Monday, December 30, 2013

Criswell predicts: Snowden's effort will diminish Big Data groundswell

Different characters vie in different circles for newsmaker of the year. My money for 2013 is on Edward Snowden, the NSA contractor who systematically unmasked the great big eye growing out of central hub of the US Gov's Intelligence community more than 10 years after the attacks on the World Trade Center and Pentagon. When Snowden's disclosures first appeared, there was more than a little amusement in the high tech newsrooms. After all, Google has been tracking us right along, haven’t they? But Snowden's well-placed dispatches - had an cumulative effect, to highlight major changes in the technology scape in the years since 2001.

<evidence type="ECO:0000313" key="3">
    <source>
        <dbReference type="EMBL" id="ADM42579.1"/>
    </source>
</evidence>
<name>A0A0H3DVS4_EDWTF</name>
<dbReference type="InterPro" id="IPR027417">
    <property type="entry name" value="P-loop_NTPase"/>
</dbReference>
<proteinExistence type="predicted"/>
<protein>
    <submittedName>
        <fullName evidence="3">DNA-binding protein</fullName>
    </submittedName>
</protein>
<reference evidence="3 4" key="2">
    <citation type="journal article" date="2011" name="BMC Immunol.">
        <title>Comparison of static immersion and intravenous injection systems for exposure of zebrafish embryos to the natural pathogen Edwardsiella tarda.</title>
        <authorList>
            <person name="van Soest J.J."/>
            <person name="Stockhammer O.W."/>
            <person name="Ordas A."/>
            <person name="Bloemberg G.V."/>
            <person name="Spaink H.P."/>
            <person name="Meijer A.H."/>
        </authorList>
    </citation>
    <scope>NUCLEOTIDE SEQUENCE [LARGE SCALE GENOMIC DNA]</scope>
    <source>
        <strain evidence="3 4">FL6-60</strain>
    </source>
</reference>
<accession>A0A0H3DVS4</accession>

Those scape shifts take the form of growth of the Internet and cell phone communications, distributed computing. Why wouldn't the powers that be take it as an opportunity for massive eavesdropping? The Patriot Act that resides behind all this activity was an antiterrorist act pure and simple – it is fair to say people don't feel the press of the terrorist they felt in the wake of 9-11. Nor did they feel the creeping vectors of digital lock-in. (The Patriot Act's most frightening aspect is the star chamber that decides who to lock on to.) At the heart of most every science fiction story it seems is a benevolent new technology (think of the World Wide Web) about to be usurped by familiar the old drive of the powerful to dominate (privacy incursion). Some defenders of the NSA activity make some good points. But the public knows this long-running antiterrorism project, coupled with escalating high-tech, invites intimidation of freedom. Snowden's release schedule has kept the cause in the news, but can that continue? Criswell predicts: "Big data" will begin to subside in Google Trends in 2014 in some part due Snowden's efforts. - By Jack Vaughan (Art: Jack Vaughan)

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